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NRC selection sets up battle with Senate
Reid opposes Svinicki renomination to panel
Question of the Day
But Mr. Obama sent her nomination anyway, and the White House has said it wants to make sure the five-member NRC remains fully functioning which means the Senate would have to act quickly to clear her nomination before her term expires at the end of June.
“I agree with the White House that there shouldn’t be a break in her service on such an important commission that ensures the safety of our nation’s nuclear power plants,” said Sen. Mitch McConnell of Kentucky, the top Republican in the chamber.
Ms. Svinicki was confirmed to her first term on the NRC in 2007 without any objections, but she has run into trouble after she and three other commissioners complained about abusive treatment by NRC Chairman Gregory B. Jaczko, accusing him of being difficult to work with and of berating female staffers.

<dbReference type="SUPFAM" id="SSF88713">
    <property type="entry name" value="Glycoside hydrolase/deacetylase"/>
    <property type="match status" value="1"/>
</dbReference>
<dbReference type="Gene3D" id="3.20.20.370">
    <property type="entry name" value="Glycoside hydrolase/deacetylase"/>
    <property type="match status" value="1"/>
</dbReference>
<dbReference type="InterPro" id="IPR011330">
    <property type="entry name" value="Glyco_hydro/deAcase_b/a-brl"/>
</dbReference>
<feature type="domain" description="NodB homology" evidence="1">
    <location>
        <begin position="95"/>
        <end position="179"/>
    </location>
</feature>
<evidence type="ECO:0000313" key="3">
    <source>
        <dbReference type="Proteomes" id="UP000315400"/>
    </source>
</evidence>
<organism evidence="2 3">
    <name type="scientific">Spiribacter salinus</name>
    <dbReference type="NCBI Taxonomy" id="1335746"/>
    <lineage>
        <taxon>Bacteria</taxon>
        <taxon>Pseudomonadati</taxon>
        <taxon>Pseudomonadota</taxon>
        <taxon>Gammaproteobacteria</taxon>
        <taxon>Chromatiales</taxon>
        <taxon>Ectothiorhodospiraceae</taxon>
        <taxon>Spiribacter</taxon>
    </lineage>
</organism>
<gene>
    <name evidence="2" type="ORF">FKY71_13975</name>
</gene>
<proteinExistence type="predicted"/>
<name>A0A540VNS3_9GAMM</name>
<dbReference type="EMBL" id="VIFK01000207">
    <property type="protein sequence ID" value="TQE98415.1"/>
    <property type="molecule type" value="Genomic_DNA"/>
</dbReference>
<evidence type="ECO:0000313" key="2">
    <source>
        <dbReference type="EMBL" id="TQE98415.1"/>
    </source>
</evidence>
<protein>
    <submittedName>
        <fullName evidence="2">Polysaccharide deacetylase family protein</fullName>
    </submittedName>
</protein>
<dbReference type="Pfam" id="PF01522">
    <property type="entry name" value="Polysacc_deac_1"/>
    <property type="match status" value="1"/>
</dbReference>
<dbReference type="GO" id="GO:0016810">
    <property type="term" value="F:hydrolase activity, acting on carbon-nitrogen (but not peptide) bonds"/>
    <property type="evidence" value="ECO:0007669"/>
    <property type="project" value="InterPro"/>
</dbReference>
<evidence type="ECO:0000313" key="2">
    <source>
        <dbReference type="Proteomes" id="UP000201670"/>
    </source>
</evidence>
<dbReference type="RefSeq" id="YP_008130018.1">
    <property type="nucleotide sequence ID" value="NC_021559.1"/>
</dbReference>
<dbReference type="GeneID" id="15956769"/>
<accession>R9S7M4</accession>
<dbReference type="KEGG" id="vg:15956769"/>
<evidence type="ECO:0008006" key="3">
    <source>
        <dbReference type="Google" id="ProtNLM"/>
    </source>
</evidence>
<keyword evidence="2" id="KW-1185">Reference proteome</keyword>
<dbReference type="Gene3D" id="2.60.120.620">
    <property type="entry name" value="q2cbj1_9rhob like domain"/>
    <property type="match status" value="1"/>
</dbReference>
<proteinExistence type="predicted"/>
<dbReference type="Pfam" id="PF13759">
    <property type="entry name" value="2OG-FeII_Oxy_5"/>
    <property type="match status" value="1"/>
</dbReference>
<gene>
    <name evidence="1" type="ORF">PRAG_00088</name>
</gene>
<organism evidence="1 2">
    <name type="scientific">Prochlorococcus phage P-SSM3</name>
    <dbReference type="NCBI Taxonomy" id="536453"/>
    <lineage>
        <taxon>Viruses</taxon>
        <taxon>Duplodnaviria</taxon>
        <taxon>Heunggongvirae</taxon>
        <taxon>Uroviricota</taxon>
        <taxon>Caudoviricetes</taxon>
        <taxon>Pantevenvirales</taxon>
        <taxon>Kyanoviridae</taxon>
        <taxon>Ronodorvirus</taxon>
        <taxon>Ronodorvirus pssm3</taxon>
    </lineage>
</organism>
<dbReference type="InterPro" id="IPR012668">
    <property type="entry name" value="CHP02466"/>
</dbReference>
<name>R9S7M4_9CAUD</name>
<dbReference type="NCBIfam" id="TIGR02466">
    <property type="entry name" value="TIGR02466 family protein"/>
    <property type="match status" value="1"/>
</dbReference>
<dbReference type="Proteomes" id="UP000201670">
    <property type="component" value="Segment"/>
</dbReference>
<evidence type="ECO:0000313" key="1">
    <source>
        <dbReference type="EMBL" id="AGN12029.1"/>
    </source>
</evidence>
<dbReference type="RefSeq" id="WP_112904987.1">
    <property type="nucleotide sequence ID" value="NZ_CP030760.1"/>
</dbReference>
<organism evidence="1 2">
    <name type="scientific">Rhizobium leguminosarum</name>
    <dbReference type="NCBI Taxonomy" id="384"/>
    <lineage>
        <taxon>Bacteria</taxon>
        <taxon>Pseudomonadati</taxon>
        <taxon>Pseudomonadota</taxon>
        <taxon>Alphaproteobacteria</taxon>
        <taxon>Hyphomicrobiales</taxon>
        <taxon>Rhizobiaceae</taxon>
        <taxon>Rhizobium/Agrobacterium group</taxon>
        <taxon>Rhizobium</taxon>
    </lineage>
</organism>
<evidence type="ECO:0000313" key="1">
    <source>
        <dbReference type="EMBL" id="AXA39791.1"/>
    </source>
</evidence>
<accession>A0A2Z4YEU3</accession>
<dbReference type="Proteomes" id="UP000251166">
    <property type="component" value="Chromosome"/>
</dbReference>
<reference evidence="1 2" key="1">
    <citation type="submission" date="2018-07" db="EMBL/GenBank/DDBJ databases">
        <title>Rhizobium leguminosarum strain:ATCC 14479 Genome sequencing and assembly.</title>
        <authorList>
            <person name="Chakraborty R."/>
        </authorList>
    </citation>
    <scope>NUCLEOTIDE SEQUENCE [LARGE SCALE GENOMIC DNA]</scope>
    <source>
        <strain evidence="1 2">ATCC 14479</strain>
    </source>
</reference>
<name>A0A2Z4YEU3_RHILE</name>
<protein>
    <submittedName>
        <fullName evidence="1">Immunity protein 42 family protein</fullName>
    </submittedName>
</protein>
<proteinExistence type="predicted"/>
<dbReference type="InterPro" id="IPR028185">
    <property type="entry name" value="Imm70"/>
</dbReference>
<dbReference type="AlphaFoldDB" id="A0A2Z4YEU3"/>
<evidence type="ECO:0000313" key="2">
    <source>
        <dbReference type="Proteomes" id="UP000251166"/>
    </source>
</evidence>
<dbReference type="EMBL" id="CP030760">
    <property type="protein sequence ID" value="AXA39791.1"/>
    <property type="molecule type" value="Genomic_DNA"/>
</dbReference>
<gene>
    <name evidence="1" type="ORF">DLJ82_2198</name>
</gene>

Last month, Mr. Reid had signaled no intent to move quickly, saying the chamber had other priorities. His spokesman also said Ms. Svinicki lied to Congress when she testified during her first confirmation hearings that she didn’t work directly on the Yucca Mountain project.
“Making false statements to Congress is a serious matter,” four House lawmakers said in a letter to Mr. Jaczko. The letter was led by Rep. Darrell E. Issa, California Republican and chairman of the House investigative committee, and it accuses the chairman of “a pattern of disregard for congressional oversight.”
They said Mr. Jaczko said in hearings before both the House and Senate last year that he didn’t know he had been accused of making a female staffer cry yet the female staffer told investigators from the inspector general’s office that she cried in front of him, and he tried to settle her down.
The NRC issued a statement that took a dim view of the missive: “We have received the letter and we are reviewing it. There’s nothing new about these claims, and our priority continues to be where it must — on safety matters.”
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